Q4:  How does cardiovascular imaging help citizens? Cardiovascular imaging is key to many clinical decisions in cardiology. It is important for making accurate diagnoses, guiding treatment decisions, and for risk stratification. For example, we often make decisions about medications and referrals for surgery based on information from cardiovascular imaging. Cardiovascular imaging is a very powerful tool and important across the whole of cardiology. Therefore, the development of this field is extremely important for improving the population’s cardiovascular health.

Q5: How would you encourage girls’ education in science, technology, engineering and mathematics (STEM)? What is your experience? In my specialty (cardiology in the UK), women are significantly underrepresented. Women make up only the 14 % of the total cardiology workforce in the UK. I know that women are similarly underrepresented, in fields such as engineering and data science. More opportunities should be given to women to allow them to enter these professions. As there is such a great disparity between the sexes and I think that there should be dedicated efforts to encourage women to enter these fields. The presence of diverse voices in these fields will allow us to be stronger as a collective and to do better science, and this will benefit society as a whole. This effort can start at different stages, for example at my stage, with targeting of early career researchers, but maybe also from a much younger age by encouraging girls to take an interest in science and consider these career options. At times the existing societal perception of what the women’s role should be can hinder the development of talent. It is critically important to have mentors both men and women who are supportive and appreciate these issues.

Q6:  Has Covid 19 affected your research and/or daily work? I believe that everybody has been impacted by Covid 19 in some way. Personally, Covid 19 affected the pattern of working but also the type of work. The was a shift towards more independent working from home. We have been relatively lucky, in that we were able to continue our work with minimal impact on efficiency. My team was also quick to adapt to using technology to communicate and ease some of the isolation related to remote working. In the early stages of the pandemic, I also changed the type of work I was doing with a shift of focus towards understanding the risk factors and epidemiology of Covid 19 in the UK Biobank. I led a number of studies examining demographic, lifestyle, and morbidity risk factors for Covid 19. In a later study, I examined the link between pre-existing CMR abnormalities and the risk of subsequent COVID 19. Recently, my group has secured a grant to look at the long-term effects of Covid 19 on the heart using the UK Biobank repeat Covid 19 imaging study. This is clearly a hugely important area and I hope that our work can contribute to bringing clarity to concerns around the cardiovascular impact of Covid 19.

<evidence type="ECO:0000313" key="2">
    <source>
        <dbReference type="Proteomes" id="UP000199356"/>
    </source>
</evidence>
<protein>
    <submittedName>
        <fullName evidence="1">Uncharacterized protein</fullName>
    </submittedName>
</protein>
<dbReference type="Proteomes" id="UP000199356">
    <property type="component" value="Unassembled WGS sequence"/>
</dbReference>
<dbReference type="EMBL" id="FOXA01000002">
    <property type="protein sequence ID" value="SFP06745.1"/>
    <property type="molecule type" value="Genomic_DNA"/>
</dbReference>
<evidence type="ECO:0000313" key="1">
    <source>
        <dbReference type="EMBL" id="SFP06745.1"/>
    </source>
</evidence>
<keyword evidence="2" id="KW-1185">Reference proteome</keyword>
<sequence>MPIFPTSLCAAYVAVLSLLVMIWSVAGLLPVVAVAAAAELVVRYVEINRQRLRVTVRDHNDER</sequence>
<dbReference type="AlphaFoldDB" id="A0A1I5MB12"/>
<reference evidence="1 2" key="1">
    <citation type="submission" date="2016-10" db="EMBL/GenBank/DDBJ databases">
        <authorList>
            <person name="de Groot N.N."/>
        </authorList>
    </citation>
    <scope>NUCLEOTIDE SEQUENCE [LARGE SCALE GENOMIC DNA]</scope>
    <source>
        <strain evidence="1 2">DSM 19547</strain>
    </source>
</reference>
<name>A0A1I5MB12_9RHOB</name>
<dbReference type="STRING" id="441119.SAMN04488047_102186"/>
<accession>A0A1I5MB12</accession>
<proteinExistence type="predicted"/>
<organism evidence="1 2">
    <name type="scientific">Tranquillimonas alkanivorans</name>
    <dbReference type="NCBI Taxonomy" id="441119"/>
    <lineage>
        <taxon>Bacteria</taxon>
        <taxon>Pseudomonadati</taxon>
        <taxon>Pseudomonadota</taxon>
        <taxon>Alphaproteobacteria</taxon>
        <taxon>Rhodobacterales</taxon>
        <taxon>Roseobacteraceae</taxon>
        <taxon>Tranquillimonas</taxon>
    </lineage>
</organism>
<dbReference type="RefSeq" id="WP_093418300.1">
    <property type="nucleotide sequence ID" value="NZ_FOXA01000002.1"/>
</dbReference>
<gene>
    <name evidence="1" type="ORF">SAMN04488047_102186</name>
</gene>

Q7:  Do you have anything else that you would like to share with the reader? The collaboration with euCanSHare has been fantastic and I am very proud of our work, to which I credit many of my personal success as well as the RSM Gold Medal prize. In my opinion, working collaboratively across different disciplines with statisticians, data scientists and engineers is key to doing high-quality research. Such collaborations are of course not without their challenges. For example, there may be differences in vocabulary that need to be bridged. Personally, I find such collaborations extremely rewarding and enjoyable, and I find that complementary cross-disciplinary skillsets can be a huge strength for a project.

Q8:  Do you have any plans for the future? I am planning for a long-term career as a clinical academic with a special interest in cardiovascular epidemiology working with large data sets with the integration of imaging and clinical data. A key part of my future work, I hope, will be leading the next stages of developing CMR radiomics as a novel imaging biomarker.